Andres Oppenheimer

Huge decline in foreign students is bad news for America’s future | Opinion

IMAGE DISTRIBUTED FOR SYRACUSE UNIVERSITY - Graduates settle in before the start of Syracuse University 159th Commencement ceremony in Syracuse, N.Y., Sunday, May 12, 2013. (Kevin Rivoli / AP Images for Syracuse University)
IMAGE DISTRIBUTED FOR SYRACUSE UNIVERSITY - Graduates settle in before the start of Syracuse University 159th Commencement ceremony in Syracuse, N.Y., Sunday, May 12, 2013. (Kevin Rivoli / AP Images for Syracuse University) AP

President Trump’s anti-immigration policies are hurting America in many ways, but one of their most negative - and least talked about - side-effects is the steep decline in foreign students enrolling in U.S. colleges and universities.

According to newly released State Department data, the number of U.S. visas issued for foreign students fell from 677,928 in 2015, the year before Trump was elected, to 389,579 in 2018. That number - part of about 1 million foreign students currently in the United States - represents a whopping 42 percent decline in new foreign students since Trump took office.

It’s a disastrous trend for America’s future, for reasons that go far beyond the estimated $39 billion a year that foreign students contribute to the U.S. economy, or the 455,000 jobs they support in the country, according to the National Association of International Educators.

Foreign students have not only been one of America’s most lucrative service export industries, but one of the most important ones for America’s scientific research and innovation future.

You don’t need to do a Google search of the number of foreign-born U.S. Nobel Prize winners who studied at U.S. universities to realize how much foreign students have contributed to the U.S. leadership in most disciplines. Just go to any U.S. university science lab, and you will be amazed by the percentage of foreign-born PhD’s you will see.

My wife happens to be a scientist at the University of Miami’s Neurology Department, and - like in most major U.S. universities - more than 70 percent of her fellow PhD co-workers are Chinese, European, or Latin American. Just as gardeners, construction workers and other immigrants on the lower end of the labor totem, post-graduate knowledge workers do research jobs that many American science graduates don’t want to do, because they can make much more money in private sector Pharmaceutical or Engineering companies.

“Unfortunately, international student enrollments are on the decline because of long visa delays, denials and unwelcoming anti-immigrant rhetoric,” Rep. Eliot L. Engel (D, NY,) chairman of the House Foreign Affairs Committee, told me in an e-mail. “When we restrict gifted, hardworking young people from coming here to study, we lose out and their talent and all the benefits they bring are redirected to other countries.”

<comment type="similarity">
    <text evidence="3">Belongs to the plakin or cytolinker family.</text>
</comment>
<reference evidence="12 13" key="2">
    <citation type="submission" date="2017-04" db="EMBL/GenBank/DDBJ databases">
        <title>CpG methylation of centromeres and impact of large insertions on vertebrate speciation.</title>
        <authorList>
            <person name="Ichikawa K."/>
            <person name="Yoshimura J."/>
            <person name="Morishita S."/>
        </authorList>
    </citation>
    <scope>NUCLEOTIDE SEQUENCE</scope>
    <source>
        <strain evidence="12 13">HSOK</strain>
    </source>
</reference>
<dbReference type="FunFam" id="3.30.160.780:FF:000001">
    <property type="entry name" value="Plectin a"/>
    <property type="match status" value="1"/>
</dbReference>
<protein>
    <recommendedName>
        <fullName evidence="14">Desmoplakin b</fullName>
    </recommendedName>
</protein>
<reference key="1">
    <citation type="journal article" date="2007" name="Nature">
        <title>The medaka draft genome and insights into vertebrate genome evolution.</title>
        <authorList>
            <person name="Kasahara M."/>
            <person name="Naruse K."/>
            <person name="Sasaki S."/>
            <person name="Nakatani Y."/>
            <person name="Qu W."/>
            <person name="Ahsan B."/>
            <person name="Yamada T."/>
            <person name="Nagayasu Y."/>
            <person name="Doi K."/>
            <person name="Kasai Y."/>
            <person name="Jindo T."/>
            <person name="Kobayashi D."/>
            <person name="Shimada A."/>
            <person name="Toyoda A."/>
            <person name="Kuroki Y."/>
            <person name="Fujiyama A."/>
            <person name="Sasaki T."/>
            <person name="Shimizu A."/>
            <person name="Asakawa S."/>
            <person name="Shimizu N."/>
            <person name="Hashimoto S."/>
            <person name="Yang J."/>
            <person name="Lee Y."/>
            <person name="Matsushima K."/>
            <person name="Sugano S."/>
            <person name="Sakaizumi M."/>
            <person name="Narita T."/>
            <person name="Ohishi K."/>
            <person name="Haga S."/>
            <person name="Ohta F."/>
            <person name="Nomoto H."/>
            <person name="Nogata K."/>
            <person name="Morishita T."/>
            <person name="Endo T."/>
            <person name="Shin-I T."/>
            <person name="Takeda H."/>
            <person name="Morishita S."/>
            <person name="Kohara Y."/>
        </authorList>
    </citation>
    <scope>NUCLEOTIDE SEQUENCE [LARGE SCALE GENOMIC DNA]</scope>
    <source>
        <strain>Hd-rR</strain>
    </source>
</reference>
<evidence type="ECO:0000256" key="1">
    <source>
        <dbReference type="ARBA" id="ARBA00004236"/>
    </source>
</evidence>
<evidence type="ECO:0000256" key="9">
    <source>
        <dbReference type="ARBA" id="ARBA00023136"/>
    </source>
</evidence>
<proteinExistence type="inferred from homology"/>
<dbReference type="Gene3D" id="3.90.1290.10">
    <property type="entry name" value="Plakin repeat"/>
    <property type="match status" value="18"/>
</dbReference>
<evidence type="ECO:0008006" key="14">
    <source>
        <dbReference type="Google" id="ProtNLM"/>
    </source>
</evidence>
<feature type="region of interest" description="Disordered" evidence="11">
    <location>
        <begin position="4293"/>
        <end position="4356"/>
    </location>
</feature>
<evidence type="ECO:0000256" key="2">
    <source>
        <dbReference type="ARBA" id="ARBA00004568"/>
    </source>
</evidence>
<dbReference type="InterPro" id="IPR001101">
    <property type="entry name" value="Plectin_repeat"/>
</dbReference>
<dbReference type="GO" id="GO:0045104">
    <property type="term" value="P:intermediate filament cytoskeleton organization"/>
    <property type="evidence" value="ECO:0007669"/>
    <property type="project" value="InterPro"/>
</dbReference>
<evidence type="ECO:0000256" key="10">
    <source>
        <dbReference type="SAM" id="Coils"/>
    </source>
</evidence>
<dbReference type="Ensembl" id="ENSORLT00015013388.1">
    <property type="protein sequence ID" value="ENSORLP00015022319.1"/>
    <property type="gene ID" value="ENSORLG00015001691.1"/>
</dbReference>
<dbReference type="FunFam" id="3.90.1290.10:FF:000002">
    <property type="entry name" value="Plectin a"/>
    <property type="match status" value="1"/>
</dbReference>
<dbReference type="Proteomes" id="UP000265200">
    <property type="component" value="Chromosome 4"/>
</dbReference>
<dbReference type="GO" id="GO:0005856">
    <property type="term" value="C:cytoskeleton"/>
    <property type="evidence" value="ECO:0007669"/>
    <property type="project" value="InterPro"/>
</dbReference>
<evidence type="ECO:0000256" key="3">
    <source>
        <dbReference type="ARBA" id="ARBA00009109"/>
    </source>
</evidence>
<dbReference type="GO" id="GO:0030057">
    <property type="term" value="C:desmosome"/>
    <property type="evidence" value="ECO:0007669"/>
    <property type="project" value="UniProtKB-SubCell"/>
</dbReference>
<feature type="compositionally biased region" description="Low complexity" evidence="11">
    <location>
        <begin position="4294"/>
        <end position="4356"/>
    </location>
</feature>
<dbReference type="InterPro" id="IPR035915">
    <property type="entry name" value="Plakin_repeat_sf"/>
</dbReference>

In the short run, foreign students make are a big plus because they are one of the most profitable U.S. service export industries. Foreign students also help improve the educational experience of U.S. students, and help subsidize the tuition of American students, because most foreigners pay for their own tuition fees.

In the medium term, the decline in foreign students could be “devastating” for America’s leadership in science and technology, says University of Miami President Julio Frenk.

“Many of the most talented foreign students stay here to do post-graduate studies, and then join the scientific research community that produces America’s biggest scientific discoveries,” Frenk told me. “They are the big scientists who have helped give the United States its competitive advantage.”

In the long term, foreign students also help improve U.S. ties with other countries, because later in life they often become business or political leaders in their home countries. “They have lived in the United States, they have known America’s culture, and they often become the best U.S. ambassadors abroad,” Frenk says.

Among the reasons for the U.S. decline in foreign students are new administrative hurdles imposed by the Trump administration, an increase in student application fees, and fears of anti-immigrant racial violence by some foreign students, especially from Muslim countries. China is by far the biggest source of foreign students in U.S. colleges, followed by India, South Korea, Saudi Arabia, Canada and Vietnam.

Canada, among other countries, is going out its way to woo foreign students. The number of international students in Canadian colleges rose from 492,545 in 2017 to 572,415, according to Canadian government figures. The United Kingdom announced recently that it will re-introduce two-year post-study work visas for international students, as a way to attract talents.

Summing up, America is paying a heavy price for Trump’s campaign to court xenophobic voters with blanket anti-immigration measures. It’s a stupid policy which is already having terrible results.


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